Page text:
Controlling Evaluation

One of the characteristics of Mathematica and other computer algebra systems that educators sometimes find frustrating is the fact that these systems generate results without showing intermediate steps. Leibniz addresses this problem by giving the user very fine control over just what part of an expression gets modified and how drastically the expression gets modified in a single step.

By selecting only a portion of an expression to work on, or by dragging and dropping within a larger expression, the user gets to focus the calculation. Leibniz supports this focusing behavior by sending just the relevant part of an expression to the kernel. When the result comes back, its gets swapped into place in the larger expression it came from, and that expression is then formatted and displayed.

Even with this focusing behavior, special care is needed to avoid unwanted evaluation. Consider our seemingly innocent example of a rule for moving a term from one side of an equation to the other.

This seems straightforward enough, but what happens when, say, `b` is an integral? The user's intention will be to subtract that integral from both sides without evaluating it, but Mathematica's default evaluation mechanisms will cause `b` to be evaluated, thus making the integral disappear after subtracting it from both sides. One obvious solution would be to give `LZShuffle` the attribute `HoldAll` and replace the result above as follows.

This solves the problem of the unwanted evaluation, but then causes the expression to fail to evaluate correctly when the user wants it to. For example, if `c` were 3 and `b` were 2, the user would expect to be able to subtract 2 from both sides of the original equation giving a new right-hand side of 1. However, with both `c` and `b` held as shown here, the user would see a new right-hand side of the unevaluated expression .

The lack of control offered by the standard evaluation mechanisms and the `Hold` mechanism make it necessary to find a more refined strategy for controlling evaluation.

The first element of this strategy is to force every expression that the system works with to be a purely symbolic expression. This is done by replacing all conventional mathematical functions such as `Plus`, `Integrate`, `D`, and so forth with purely symbolic analogs called `LZPlus`, `LZIntegrate`, `LZD`, and so on. Thus, rather than rendering the expression `a+b` as `Plus[a,b]`, the Leibniz parser passes the expression to the kernel as `LZPlus[a,b]`.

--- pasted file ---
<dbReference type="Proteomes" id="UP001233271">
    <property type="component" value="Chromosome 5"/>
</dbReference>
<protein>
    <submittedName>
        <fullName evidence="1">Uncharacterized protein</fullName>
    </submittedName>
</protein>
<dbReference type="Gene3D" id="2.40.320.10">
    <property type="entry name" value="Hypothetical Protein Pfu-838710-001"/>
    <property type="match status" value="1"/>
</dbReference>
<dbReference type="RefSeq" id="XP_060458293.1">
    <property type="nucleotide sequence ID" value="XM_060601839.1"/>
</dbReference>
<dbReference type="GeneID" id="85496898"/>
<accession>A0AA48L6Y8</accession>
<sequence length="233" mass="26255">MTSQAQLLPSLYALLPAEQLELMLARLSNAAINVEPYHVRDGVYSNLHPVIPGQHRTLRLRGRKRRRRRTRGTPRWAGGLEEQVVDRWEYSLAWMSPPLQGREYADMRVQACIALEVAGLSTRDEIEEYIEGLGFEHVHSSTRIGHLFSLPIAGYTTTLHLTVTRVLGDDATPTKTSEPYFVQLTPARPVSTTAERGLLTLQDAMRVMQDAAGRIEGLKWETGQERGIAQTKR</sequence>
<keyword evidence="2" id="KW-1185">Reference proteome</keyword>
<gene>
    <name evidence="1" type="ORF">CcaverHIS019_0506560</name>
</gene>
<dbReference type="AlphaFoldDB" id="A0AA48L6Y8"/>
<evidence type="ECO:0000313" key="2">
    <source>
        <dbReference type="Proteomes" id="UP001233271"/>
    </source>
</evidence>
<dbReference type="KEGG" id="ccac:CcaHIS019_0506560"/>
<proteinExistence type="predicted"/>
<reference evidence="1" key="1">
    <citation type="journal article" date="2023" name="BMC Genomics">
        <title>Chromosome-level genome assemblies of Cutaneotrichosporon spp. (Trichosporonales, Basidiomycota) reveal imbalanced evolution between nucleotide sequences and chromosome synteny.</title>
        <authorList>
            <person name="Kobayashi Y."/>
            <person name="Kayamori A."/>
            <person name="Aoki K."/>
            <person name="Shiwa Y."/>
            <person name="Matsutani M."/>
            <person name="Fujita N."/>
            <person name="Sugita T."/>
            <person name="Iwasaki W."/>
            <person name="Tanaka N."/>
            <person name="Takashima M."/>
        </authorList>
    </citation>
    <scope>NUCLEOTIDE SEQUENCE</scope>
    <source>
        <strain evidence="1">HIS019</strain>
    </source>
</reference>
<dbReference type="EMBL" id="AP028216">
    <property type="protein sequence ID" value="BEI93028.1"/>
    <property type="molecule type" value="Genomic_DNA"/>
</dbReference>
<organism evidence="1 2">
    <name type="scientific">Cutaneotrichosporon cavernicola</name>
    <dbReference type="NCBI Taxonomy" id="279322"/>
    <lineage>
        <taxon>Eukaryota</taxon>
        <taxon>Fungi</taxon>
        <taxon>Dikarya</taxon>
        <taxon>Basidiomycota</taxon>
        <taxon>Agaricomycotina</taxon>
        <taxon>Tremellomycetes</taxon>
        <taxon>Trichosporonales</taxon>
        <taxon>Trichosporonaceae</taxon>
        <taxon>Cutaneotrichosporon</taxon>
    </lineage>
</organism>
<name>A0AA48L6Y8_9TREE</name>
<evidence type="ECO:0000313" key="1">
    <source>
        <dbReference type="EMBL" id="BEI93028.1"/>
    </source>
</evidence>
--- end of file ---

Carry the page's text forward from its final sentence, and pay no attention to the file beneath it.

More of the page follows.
With a little bit of care, we can do pattern matching with these new expressions just as easily as we could with more conventional expressions. For example, by giving the function `LZPlus` the attribute `OrderLess`, we can write pattern matching rules for `LZPlus` without regard to the ordering of terms involved.

Because none of these new functions come with evaluation rules, everything gets held by default. To release the implicit hold, `LZCompute` uses a couple of mechanisms. The first mechanism releases the hold partially so that the usual evaluation rules can perform obvious algebraic simplifications.

Thus, the `LZShuffle` rule shown above becomes the following.

This solves both of the problems described earlier. If `c` is 3 and `b` is 2, the right-hand side will correctly evaluate to 1. If `b` is an integral, `LZPEval` will leave it unevaluated in the `LZIntegrate` form.

The second evaluation mechanism used is a complete evaluation mechanism, which converts every function in an expression from its LZ form to its conventional form. This mechanism is implemented via a function called `LZEval`.

The `LZRelease` function maps each individual LZ function to its conventional equivalent. For example, here is part of the definition of `LZRelease`.

This hold and release mechanism provides other benefits, as well. Because `LZRelease` has to map the held forms to their conventional equivalents, we can take advantage of the need to do that mapping to provide more sophisticated handling for certain special cases. The best example of this is matrix multiplication. Experienced Mathematica programmers know that if we try to compute the product of a two by two matrix and a column vector by naively writing

we get the incorrect result

If we remember to use `Dot` instead of `Times`, everything works out just fine. Leibniz solves this problem for the user by using `LZTimes` for everything that looks like a product and then relying on the release mechanism to sort out the details. `LZRelease` uses some simple and straightforward pattern matching to ensure that `LZTimes` maps to the appropriate equivalent.